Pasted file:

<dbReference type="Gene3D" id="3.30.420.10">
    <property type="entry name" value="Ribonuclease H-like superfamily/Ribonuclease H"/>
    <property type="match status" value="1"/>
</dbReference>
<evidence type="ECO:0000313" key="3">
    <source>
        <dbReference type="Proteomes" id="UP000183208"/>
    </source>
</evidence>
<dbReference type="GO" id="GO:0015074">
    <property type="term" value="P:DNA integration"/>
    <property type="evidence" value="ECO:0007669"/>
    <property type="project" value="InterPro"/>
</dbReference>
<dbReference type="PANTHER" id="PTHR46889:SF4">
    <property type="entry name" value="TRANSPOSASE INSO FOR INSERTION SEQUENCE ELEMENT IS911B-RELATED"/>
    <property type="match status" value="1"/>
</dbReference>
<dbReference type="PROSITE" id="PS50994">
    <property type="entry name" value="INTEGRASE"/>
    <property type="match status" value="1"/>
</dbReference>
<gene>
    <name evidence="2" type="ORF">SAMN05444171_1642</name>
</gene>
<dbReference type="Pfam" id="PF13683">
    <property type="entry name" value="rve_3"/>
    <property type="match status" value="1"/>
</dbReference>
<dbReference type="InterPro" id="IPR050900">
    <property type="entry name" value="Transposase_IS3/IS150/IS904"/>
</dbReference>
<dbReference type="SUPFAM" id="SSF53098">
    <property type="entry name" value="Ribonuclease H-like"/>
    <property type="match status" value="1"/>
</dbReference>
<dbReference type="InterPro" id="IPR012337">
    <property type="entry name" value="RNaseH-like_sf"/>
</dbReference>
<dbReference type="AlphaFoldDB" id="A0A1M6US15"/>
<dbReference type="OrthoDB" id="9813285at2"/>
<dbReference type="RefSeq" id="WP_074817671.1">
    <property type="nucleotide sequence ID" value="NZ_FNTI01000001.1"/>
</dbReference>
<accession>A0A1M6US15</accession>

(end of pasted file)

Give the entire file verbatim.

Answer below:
<dbReference type="Gene3D" id="3.30.420.10">
    <property type="entry name" value="Ribonuclease H-like superfamily/Ribonuclease H"/>
    <property type="match status" value="1"/>
</dbReference>
<evidence type="ECO:0000313" key="3">
    <source>
        <dbReference type="Proteomes" id="UP000183208"/>
    </source>
</evidence>
<dbReference type="GO" id="GO:0015074">
    <property type="term" value="P:DNA integration"/>
    <property type="evidence" value="ECO:0007669"/>
    <property type="project" value="InterPro"/>
</dbReference>
<dbReference type="PANTHER" id="PTHR46889:SF4">
    <property type="entry name" value="TRANSPOSASE INSO FOR INSERTION SEQUENCE ELEMENT IS911B-RELATED"/>
    <property type="match status" value="1"/>
</dbReference>
<dbReference type="PROSITE" id="PS50994">
    <property type="entry name" value="INTEGRASE"/>
    <property type="match status" value="1"/>
</dbReference>
<gene>
    <name evidence="2" type="ORF">SAMN05444171_1642</name>
</gene>
<dbReference type="Pfam" id="PF13683">
    <property type="entry name" value="rve_3"/>
    <property type="match status" value="1"/>
</dbReference>
<dbReference type="InterPro" id="IPR050900">
    <property type="entry name" value="Transposase_IS3/IS150/IS904"/>
</dbReference>
<dbReference type="SUPFAM" id="SSF53098">
    <property type="entry name" value="Ribonuclease H-like"/>
    <property type="match status" value="1"/>
</dbReference>
<dbReference type="InterPro" id="IPR012337">
    <property type="entry name" value="RNaseH-like_sf"/>
</dbReference>
<dbReference type="AlphaFoldDB" id="A0A1M6US15"/>
<dbReference type="OrthoDB" id="9813285at2"/>
<dbReference type="RefSeq" id="WP_074817671.1">
    <property type="nucleotide sequence ID" value="NZ_FNTI01000001.1"/>
</dbReference>
<accession>A0A1M6US15</accession>